50) Rafael Montero, RHP, New York Mets. Not ranked previously. Grade B- pre-season, has boosted his stock by maintaining command in Double-A and not getting killed after moving up to Triple-A Las Vegas.
51) Alex Meyer, RHP, Minnesota Twins. Previously ranked 63rd. Having a very solid season; shoulder problem is supposed to be minor and you can make a case to rank him higher.
52) Lucas Giolito, RHP, Washington Nationals. Previously 104. Stuff appears back from Tommy John rehab. We'll see about his command, but a good August will keep his momentum upward. This may seem high but my gut says to put him here. We'll see how that looks in two months.
53) Raul Mondesi, SS, Kansas City Royals. Previously 109. He's not even 18 yet and holding his own in full-season ball. Wide range of possible outcomes but upside is very high.
54) Anthony Ranaudo, RHP, Boston Red Sox. Not ranked previously. Problem here was always staying healthy. I still wonder if his arm will fall off someday, but he's been very good in Double-A. Mid-rotation starter I think.
55) Aaron Sanchez, RHP, Toronto Blue Jays. Previously 42. No question about the stuff, command is still wobbly and he's had some arm trouble.
56) Eddie Rosario, 2B, Minnesota Twins. Previously 79. I have liked this guy since high school as a hitter, and he's figuring out second base.
57) Arismendy Alcantara, SS, Chicago Cubs. Not previously ranked. High-ceiling C+ pre-season who "needed to be watched closely." I think this is a real breakout.
58) Sonny Gray, RHP, Oakland Athletics. Previously 139. I think he's turned a corner this year in Triple-A. This may end up looking too low.
59) Allen Webster, RHP Boston Red Sox. Previously 88. I'm not sure he'll get past 50 major league innings, so here he is. Obviously has taken some command steps forward in Triple-A, even if not reflected in bigs yet.
60) Jonathan Singleton, 1B, Houston Astros. Previously 57. I've never been quite as high on him as some folks are. Natural talent is clearly here but there's still more rawness in his approach than there should be, exploited by Triple-A pitchers.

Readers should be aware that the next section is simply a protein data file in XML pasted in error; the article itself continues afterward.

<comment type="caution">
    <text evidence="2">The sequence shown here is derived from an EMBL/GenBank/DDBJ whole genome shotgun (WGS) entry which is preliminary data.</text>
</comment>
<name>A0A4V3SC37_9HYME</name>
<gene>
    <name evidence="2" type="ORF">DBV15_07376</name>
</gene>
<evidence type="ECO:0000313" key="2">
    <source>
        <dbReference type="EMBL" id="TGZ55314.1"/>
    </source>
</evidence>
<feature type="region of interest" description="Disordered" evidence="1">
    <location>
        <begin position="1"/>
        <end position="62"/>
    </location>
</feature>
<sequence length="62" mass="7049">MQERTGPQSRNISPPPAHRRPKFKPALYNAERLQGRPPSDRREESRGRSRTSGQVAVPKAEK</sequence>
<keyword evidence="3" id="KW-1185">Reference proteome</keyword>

61) Zach Lee, RHP, Los Angeles Dodgers. Previously 120. Impressive season in Double-A, but for some reason he is actually getting less hype than in previous seasons, when his performance didn't quite match the press clippings. The performance has caught up with his reputation, but odd lack of buzz about it.
62) Delino DeShields, 2B, Houston Astros. Previously 77. Cal League numbers aren't eye-popping, but he is still only 20.
63) Henry Owens, LHP, Boston Red Sox. Previously 137. Breakout season for Boston lefty; you can make a case for a higher ranking than this although from 137 to 63 is still quite a leap.
64) Miguel Almonte, RHP, Kansas City Royals. Previously not ranked. High-ceiling Grade B- pre-season who has broken through at age 20 in Low-A.
65) Jake Odorizzi, RHP, Tampa Bay Rays. Previously 80th. Kolten Wong of pitchers. Probably won't qualify for subsequent lists.
67) Lucas Sims, RHP, Atlanta Braves. Previously not ranked. 2012 first-rounder is living up to his draft pedigree with strong campaign in Low-A. Another one who hasn't received quite the attention he deserves outside of Braves circles.
68) Jake Marisnick, OF, Miami Marlins. Previously not ranked. Tough rating for me. He is hitting much better this year and has a great glove to go with it, but his plate discipline remains very questionable. I considered him as early as 40 and also considered not having him here at all.
69) A.J. Cole, RHP, Washington Nationals. Previously 89. Seems a half-step from putting everything together.
70) Eddie Butler, RHP, Colorado Rockies. Previously not ranked. Strong debut for 2012 supplemental first rounder out of Radford. I considered him as high as 50.
71) Wilmer Flores, INF, New York Mets. Previously 118. Las Vegas inflates his numbers to some extent, but I think he continues to make steady progress.
72) Matt Davidson, 3B, Arizona Diamondbacks. Previously 101. More power potential than Flores, but much higher strikeout rate is a caution flag.
73) C.J. Edwards, RHP, Texas Rangers. Previously not ranked. Deep sleeper prospect woke up, blowing away Low-A. I originally had him about 100 but he deserves to be higher than that.
74) Rosell Herrera, SS, Colorado Rockies. Previously not ranked. Pros: overall performance, speed, power, controls zone, performing in full-season ball at age 20. Cons: future position uncertain, plus Asheville boosts his numbers; beware Ian Stewart/Trevor Story effect, although Herrera has still been good on the road.
75) Julio Urias, LHP, Los Angeles Dodgers. Previously not ranked. Two years older than my son, which freaks me out. Urias has dominated full-season ball at age 16 which is just about unheard of. I really don't know where to put him just yet but he needs to be mentioned, so here he is.
76) Erik Johnson, RHP, Chicago White Sox: Suffers from Boring Name Syndrome and gets overlooked, but he's got good stuff and is performing very well in AA/AAA this season. I considered him as high as 60 and that might actually not be high enough.